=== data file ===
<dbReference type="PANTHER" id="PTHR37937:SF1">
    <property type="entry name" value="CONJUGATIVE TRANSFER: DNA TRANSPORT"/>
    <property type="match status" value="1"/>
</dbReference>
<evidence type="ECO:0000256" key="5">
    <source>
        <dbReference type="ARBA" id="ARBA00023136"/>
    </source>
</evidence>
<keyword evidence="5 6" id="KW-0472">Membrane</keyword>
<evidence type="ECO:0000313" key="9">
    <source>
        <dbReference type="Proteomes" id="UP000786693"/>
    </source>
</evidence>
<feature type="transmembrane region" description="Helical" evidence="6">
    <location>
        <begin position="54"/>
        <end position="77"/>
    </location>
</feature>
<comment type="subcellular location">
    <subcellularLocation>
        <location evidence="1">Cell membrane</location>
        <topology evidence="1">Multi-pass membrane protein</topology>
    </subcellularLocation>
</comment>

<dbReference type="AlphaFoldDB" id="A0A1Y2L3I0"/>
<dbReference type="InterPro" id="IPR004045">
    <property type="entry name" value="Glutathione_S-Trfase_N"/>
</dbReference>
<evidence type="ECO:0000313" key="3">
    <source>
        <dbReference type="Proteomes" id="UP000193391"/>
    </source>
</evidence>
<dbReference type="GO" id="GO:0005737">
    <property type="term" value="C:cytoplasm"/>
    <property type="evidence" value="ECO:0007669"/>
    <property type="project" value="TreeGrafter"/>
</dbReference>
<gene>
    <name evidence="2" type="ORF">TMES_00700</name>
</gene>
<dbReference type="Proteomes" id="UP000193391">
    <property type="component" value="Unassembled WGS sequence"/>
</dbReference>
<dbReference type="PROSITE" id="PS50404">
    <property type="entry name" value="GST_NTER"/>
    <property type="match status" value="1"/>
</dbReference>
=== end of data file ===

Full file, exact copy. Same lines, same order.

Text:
<dbReference type="PANTHER" id="PTHR37937:SF1">
    <property type="entry name" value="CONJUGATIVE TRANSFER: DNA TRANSPORT"/>
    <property type="match status" value="1"/>
</dbReference>
<evidence type="ECO:0000256" key="5">
    <source>
        <dbReference type="ARBA" id="ARBA00023136"/>
    </source>
</evidence>
<keyword evidence="5 6" id="KW-0472">Membrane</keyword>
<evidence type="ECO:0000313" key="9">
    <source>
        <dbReference type="Proteomes" id="UP000786693"/>
    </source>
</evidence>
<feature type="transmembrane region" description="Helical" evidence="6">
    <location>
        <begin position="54"/>
        <end position="77"/>
    </location>
</feature>
<comment type="subcellular location">
    <subcellularLocation>
        <location evidence="1">Cell membrane</location>
        <topology evidence="1">Multi-pass membrane protein</topology>
    </subcellularLocation>
</comment>

<dbReference type="AlphaFoldDB" id="A0A1Y2L3I0"/>
<dbReference type="InterPro" id="IPR004045">
    <property type="entry name" value="Glutathione_S-Trfase_N"/>
</dbReference>
<evidence type="ECO:0000313" key="3">
    <source>
        <dbReference type="Proteomes" id="UP000193391"/>
    </source>
</evidence>
<dbReference type="GO" id="GO:0005737">
    <property type="term" value="C:cytoplasm"/>
    <property type="evidence" value="ECO:0007669"/>
    <property type="project" value="TreeGrafter"/>
</dbReference>
<gene>
    <name evidence="2" type="ORF">TMES_00700</name>
</gene>
<dbReference type="Proteomes" id="UP000193391">
    <property type="component" value="Unassembled WGS sequence"/>
</dbReference>
<dbReference type="PROSITE" id="PS50404">
    <property type="entry name" value="GST_NTER"/>
    <property type="match status" value="1"/>
</dbReference>